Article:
Jury is chosen in Eibensteiner trial
By Matthew Stolle
With national Republicans reeling from charges of ethical and legal misconduct, a jury trial began in Olmsted County to determine whether the former chairman of the state Republican Party violated laws governing campaign finance contributions.
Ron Eibensteiner is accused of helping an insurance company improperly channel money into the 2002 gubernatorial race, which GOP candidate Tim Pawlenty won.
The four gross misdemeanor charges were originally filed in Mower County, where Eibensteiner allegedly bought advertising that ran on KAAL-TV, but they were moved to Olmsted County because of the pretrial publicity surrounding the case.
The first day of trial saw the selection of five women and three men as jurors. Opening statements were to be given today, and prosecutors say they will call Mike Hatch -- the DFL attorney general and recently declared gubernatorial candidate -- to the stand as one of their first witnesses.
State law makes it illegal for corporations to contribute to Minnesota campaigns. Eibensteiner is accused of facilitating an illegal campaign contribution from American Bankers, a Florida-based insurance company that was determined to see Independence Party gubernatorial candidate Tim Penny defeated in the 2002 election.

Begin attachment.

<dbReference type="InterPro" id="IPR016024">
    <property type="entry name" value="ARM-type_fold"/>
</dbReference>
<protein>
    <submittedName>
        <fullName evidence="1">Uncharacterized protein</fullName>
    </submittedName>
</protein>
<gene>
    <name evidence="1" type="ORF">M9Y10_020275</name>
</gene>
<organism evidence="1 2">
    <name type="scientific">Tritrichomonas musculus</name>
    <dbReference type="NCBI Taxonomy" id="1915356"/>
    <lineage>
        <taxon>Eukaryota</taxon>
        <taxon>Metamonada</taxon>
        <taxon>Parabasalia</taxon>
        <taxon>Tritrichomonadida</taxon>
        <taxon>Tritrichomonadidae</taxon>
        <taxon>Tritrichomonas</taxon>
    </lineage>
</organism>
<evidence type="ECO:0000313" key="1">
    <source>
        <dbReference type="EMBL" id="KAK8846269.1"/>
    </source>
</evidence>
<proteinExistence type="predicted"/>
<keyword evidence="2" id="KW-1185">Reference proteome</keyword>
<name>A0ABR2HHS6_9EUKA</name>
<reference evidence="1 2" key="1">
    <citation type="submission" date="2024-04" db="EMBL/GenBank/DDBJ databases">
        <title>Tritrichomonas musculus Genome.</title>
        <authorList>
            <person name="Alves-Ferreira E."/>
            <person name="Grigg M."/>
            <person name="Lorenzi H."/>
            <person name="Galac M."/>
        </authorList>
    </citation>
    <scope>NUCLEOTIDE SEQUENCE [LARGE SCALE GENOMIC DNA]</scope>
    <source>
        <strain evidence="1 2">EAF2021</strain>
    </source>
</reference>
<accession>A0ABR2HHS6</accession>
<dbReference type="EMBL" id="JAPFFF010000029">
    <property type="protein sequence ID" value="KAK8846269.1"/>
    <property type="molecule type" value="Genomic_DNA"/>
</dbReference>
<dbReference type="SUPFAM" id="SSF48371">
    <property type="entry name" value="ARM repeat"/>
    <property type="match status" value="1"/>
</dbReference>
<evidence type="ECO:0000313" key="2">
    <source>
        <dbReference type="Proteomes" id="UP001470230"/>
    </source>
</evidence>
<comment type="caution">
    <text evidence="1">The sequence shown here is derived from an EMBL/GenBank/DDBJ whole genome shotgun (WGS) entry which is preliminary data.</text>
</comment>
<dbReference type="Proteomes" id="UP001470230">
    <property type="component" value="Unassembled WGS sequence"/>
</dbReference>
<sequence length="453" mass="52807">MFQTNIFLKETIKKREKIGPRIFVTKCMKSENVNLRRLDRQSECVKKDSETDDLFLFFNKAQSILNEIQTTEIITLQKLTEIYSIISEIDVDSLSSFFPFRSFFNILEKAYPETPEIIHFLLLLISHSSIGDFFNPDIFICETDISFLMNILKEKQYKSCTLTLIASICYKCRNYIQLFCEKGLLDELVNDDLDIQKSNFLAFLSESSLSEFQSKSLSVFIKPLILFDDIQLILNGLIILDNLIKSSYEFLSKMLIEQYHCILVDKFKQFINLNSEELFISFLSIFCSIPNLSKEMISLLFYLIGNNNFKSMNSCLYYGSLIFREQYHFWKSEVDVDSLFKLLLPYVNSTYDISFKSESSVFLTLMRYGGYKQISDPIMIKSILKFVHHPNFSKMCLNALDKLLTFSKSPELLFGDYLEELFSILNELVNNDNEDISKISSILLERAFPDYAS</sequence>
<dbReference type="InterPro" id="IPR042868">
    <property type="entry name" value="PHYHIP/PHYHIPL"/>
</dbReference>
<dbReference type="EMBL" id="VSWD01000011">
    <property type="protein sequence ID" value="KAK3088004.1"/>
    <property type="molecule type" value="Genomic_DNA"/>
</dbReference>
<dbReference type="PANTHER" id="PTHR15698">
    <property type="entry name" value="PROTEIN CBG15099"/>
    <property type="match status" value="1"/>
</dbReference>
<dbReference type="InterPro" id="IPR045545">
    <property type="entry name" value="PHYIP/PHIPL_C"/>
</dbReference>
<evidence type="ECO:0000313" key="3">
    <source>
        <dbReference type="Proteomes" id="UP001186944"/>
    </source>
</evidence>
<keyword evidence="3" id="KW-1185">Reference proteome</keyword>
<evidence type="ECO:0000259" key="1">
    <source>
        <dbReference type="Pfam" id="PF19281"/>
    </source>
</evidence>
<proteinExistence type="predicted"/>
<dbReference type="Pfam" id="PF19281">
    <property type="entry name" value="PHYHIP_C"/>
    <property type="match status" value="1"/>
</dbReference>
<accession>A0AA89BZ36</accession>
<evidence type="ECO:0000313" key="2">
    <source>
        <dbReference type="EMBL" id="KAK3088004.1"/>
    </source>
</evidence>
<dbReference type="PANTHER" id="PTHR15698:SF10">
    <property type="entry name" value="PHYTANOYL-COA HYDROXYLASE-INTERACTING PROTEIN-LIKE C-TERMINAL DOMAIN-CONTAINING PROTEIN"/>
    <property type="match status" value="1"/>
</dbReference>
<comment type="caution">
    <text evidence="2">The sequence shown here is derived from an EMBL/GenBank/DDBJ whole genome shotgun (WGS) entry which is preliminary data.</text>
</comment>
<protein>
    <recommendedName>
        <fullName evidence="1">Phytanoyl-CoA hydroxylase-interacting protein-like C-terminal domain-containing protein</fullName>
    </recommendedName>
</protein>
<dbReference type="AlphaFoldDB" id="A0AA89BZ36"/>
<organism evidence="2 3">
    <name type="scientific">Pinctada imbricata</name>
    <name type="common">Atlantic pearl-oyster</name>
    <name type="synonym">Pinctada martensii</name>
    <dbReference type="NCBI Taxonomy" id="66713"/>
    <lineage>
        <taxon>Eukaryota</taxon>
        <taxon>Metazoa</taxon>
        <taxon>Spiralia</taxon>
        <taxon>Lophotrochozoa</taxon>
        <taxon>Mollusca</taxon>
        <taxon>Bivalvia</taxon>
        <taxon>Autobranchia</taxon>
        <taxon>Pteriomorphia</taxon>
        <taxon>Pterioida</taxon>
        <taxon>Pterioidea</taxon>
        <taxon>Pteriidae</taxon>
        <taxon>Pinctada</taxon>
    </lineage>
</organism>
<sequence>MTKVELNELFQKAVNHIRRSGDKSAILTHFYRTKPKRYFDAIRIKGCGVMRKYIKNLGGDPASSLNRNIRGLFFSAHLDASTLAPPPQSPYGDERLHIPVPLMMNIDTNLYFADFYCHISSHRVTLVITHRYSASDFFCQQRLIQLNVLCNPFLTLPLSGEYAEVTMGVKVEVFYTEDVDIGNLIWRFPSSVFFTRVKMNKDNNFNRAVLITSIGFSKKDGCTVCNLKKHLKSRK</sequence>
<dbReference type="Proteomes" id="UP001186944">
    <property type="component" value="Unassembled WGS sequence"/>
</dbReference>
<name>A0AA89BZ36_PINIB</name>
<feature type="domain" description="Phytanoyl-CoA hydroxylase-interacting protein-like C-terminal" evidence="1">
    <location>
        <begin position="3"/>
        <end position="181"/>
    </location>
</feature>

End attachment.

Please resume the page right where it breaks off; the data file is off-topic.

American Bankers wanted Penny defeated because he vowed to reappoint state Commerce Commissioner Jim Bernstein, who was pursuing a regulatory matter against the company that could have resulted in a multimillion-dollar fine.
American Bankers offered $10,000 checks to the leaders of the campaigns of Pawlenty and of DFL candidate Roger Moe.
But because of state law, the checks were sent to Washington-based political committees that are permitted to accept corporate donations. Later, the Minnesota Republican Party, chaired by Eibensteiner, received about $2.6 million from the national committee. The Democratic Governors Association gave $399,000 to the Minnesota DFL Party.
Eibensteiner's lawyer, William Mauzy, has argued that his client is a victim of selective prosecution, because similar charges have not been brought against the DFL Party.
But special prosecutor Earl Gray has argued that he is simply following the evidence, which he says includes a thank-you letter written by Eibensteiner to the American Bankers lobbyist after the $10,000 contribution.
During jury selection, defense attorney William Mauzy probed potential jurors about their political affiliations. The process revealed that none of the potential jurors identified themselves as Democratic, but were either Republican, independent or undecided.
Lawyers wrangled briefly over the composition of the jury when Mauzy moved to strike from the jury the lone African-American. Gray objected to her removal, saying the challenge was motivated by race. The woman was eliminated from the jury.
African-Americans have traditionally been supporters of the Democratic Party. Mauzy said race was not the issue, but political preference was, and that he sought her removal because she had identified herself as an independent. Mauzy said he was looking for jurors "who associate themselves as Republicans as opposed to" independents.